That’s right, it’s laundry day! Laundry day dawned grey and dreary, with many a cloud in sight. Rather than let that get me down, I decided to look at this as an adventure. Now that I’ve spent some quality time with the laundry room, I would like to share the process with you.
Swedes don’t do laundry the same way we do in the United States. Most apartment buildings have shared facilities, but chaos does not reign. Rather than go about this haphazardly, I will describe the process from start to finish and include pictures 😃 Enjoy!
The first step in utilizing the laundry room in your apartment building is to reserve a time slot. In our particular building, there isn’t actually a laundry room… My first step involves going to the building next door (really, just 20 or 30 feet); then up some steps, then down some steps, then into the laundry area. I understand now how Swedes stay so fit…
Upon arrival at the laundry area, I found a large board that had little numbered locks. After wracking my brain, I finally remembered our lock number and selected a day and time when I would want to do laundry. Laundry slots last for 4 hours each. There is an extra hour padded in at the end where you may continue to use the drying facilities. So, technically if your slot is 10am to 2pm, you are able to use the facilities until 3pm.
Today, I headed down to the laundry room door, turned the key, and there it was…a tidy and efficient laundry room. There are two washing machines and one very large dryer. These are free for all residents to use, as is customary throughout the city (I can’t speak for other cities, but I’ve been assured this is true throughout Göteborg).
After loading the machines, I inevitably try to understand the guide for which setting to use (of course in Svenska…). Thankfully, the temperatures, times, and spin speeds are display so I just pick quick cycles at the right temperatures. One caveat I’ve discovered is that if a washing machine here says there is 6 minutes left, or even 1 minute left, that minute may just last a half hour. Kind of like American football 😉
Once the loads finish, it is time to dry! Those items that can be dried in the dryer should at this point be entering the industrial sized dryer…but that is not necessarily the case. I’ve noticed that dryers in both the UK and the Sweden, aside from those at laundromats, do not dry as quickly as I am accustomed. Why does it take 2.5 hours to dry a load of laundry??? This makes no sense. The time does decrease slightly with my wool dryer balls, but it is still in excess of 1.5 hours.
At this point, I find myself grasping for ways to minimize the amount of clothes entering the never ending dryer cycle. Also, you may be wondering about the clothes that cannot go in the dryer. Clearly I can’t leave the laundry hanging overnight in the laundry room. That would be a mess. Then again, our apartment is much too small to crowd it with a bunch of laundry. Swedes anticipated this! Let me introduce you to the torkrum.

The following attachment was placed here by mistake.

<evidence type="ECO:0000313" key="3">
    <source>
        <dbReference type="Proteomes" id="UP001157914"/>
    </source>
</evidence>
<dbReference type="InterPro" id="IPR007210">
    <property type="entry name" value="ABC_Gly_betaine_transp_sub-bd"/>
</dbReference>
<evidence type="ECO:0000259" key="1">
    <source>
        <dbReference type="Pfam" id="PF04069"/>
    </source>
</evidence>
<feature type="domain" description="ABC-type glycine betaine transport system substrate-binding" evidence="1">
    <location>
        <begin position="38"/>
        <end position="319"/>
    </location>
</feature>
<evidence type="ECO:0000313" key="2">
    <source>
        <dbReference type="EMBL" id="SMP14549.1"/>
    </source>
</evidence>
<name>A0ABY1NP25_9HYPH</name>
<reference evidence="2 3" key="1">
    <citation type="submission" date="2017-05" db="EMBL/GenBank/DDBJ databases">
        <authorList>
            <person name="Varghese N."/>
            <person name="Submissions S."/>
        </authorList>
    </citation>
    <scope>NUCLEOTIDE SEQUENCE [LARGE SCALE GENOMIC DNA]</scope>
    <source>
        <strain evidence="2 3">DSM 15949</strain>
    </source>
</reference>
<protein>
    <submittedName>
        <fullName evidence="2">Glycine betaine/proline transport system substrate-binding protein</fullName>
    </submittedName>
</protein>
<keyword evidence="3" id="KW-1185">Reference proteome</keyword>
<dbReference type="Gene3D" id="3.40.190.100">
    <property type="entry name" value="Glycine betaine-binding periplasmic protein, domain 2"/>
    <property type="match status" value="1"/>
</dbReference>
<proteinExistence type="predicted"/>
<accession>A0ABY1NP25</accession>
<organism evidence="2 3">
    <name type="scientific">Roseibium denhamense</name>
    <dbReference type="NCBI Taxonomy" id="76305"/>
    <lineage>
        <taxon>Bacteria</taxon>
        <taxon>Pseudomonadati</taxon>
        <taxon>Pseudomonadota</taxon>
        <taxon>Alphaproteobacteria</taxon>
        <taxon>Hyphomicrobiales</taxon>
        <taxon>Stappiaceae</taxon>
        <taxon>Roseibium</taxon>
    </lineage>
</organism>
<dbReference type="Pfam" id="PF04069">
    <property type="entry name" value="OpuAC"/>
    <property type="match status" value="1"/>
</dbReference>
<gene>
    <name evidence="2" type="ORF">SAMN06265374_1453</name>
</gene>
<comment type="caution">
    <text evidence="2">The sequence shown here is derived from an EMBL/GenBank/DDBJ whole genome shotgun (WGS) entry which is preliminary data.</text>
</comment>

This clever room is full of hanging rods with air vents that will literally blast warm air into the room to dry your things in record time. More gentle than the dryer and faster than having them hanging throughout the apartment. Genius! I’ve discovered that most laundry is dry within one to two hours of sitting in this room. That’s less time than the dryer in our old house required! By far, my favorite use of this room is drying our waterproof mattress cover. Anyone out there with a toddler or even just an expensive mattress knows the value of a waterproof cover for the bed. Unfortunately, most of them advise against drying in the dryer and they take FOREVER to air dry. This room makes drying that cover quick (quick is relative here people!) and easy. The only negative to the torkrum is that it is designed with Swedes in mind. I’m probably about 8 inches shorter than the average Swede, so jumping is required😛
There is one downfall to the torkrum that I feel compelled to share. You know how towels get super crunchy after drying outside in the sun? The torkrum creates this same phenomenon. I am not a fan. Thusly, I try to throw the towels into the dryer for about 10 minutes after they are dry, just to remove the crunch.
As an interesting aside, we were one of the few families I knew in the UK with a dryer. Most families seemed to have drying cupboards, drying racks, or drying lines in their homes. This may be part of the reason there is such a prevailing acceptance of damp (mold). Being a bit pampered, I was unable to get on board with this way of life. One of our first purchases was a condenser dryer from John Lewis. Best money I spent the entire time in the UK. I put a link here to one on Amazon.co.uk for you to check out. Condenser dryers don’t seem to be as common in the US, so the US site doesn’t show many styles. It’s a shame. As much as they are super slow on drying, there is something pretty cool about not needing a vent tube and just emptying out a tub of water every few loads. The freedom of sticking a dryer wherever you want is pretty awesome.
I hope you enjoyed this trip through our Swedish laundry room.
Until next time…